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CMI: Employers have no excuse over unequal pay

CMI: Employers have no excuse over unequal pay

Employers in the UK no longer have any excuse to encounter sex discrimination grievance cases based around the issue of equal pay.

That is according to the Chartered Management Institute (CMI), which has spoken of its support for a campaign being led by the Fawcett Society - the equal rights group originally established in 1866 - for female business managers and the government to "take greater steps to enforce pay equality".

The CMI stated that this can be achieved through initiatives such as closer monitoring of organisations to make sure they comply with equal rights legislation and also naming and shaming any firm which fails to do so.

A survey conducted by the CMI earlier this year revealed that pay equality for women in comparison to their male counterparts may still be as far as 50 years away, but the organisation maintains that a difference can be made immediately by stronger regulation of companies across the nation.

Samantha Mangwana, employment solicitor at Russell Jones & Walker and Fawcett Society Trustee, commented: "What these statistics demonstrate is what a mountain still remains to be climbed in order for men and women to get equal pay in this country. Pay discrimination has already been unlawful for 40 years, so it is incredibly depressing to hear so little progress has been made that at this rate equal pay will not be on the cards for another 57 years. It is clear that something radically different really is going to be needed to achieve that in our lifetimes, and so the CMI's proposals are welcomed.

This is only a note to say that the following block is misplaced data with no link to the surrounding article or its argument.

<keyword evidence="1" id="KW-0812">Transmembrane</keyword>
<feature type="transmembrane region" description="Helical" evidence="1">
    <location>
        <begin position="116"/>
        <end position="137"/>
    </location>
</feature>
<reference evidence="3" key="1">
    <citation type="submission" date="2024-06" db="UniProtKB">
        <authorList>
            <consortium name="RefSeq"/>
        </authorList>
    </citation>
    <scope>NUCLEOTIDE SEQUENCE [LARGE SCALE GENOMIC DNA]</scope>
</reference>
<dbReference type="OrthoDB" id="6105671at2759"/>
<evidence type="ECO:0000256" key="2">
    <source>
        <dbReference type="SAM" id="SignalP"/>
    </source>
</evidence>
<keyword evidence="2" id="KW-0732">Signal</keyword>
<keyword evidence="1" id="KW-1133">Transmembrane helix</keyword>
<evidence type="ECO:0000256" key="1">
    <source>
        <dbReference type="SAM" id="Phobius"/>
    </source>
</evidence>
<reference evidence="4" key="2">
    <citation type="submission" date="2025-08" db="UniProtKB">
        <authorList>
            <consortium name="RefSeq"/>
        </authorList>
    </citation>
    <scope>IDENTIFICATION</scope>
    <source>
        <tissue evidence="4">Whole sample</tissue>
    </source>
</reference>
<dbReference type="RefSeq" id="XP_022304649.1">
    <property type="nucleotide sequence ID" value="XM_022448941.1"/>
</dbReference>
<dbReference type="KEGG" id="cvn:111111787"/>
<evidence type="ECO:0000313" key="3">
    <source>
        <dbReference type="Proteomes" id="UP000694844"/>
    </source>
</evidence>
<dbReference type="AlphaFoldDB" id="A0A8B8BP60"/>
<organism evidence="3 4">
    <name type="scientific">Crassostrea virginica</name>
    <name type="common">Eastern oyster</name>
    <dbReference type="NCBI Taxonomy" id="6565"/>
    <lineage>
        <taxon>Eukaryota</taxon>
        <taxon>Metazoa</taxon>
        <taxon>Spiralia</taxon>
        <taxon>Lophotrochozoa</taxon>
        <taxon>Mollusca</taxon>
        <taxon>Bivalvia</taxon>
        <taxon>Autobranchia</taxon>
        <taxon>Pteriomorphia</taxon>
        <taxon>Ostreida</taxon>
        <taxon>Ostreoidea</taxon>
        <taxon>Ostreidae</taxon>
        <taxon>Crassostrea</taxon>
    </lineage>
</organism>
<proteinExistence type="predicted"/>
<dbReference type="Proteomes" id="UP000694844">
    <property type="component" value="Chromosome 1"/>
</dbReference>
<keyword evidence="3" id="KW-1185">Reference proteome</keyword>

"Individuals curious or concerned about whether such problems are endemic within their own organisation - or affecting their own pay or bonus - should not fear reprisals for discussing their pay with colleagues to uncover this however. The Equality Act specifically applies to protect individuals who choose to do so. And although the prospect of legal action may be daunting, individuals should feel confident about raising these issues internally. It is not always necessary to litigate to resolve the issue. HR may well be concerned about their own practices, and the potential for claims by others, so there may well be a reward for asking HR to investigate - in the form of a pay rise and up to 6 years of back pay. It really can pay to know your rights in this area."

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Posted by Richard Saunders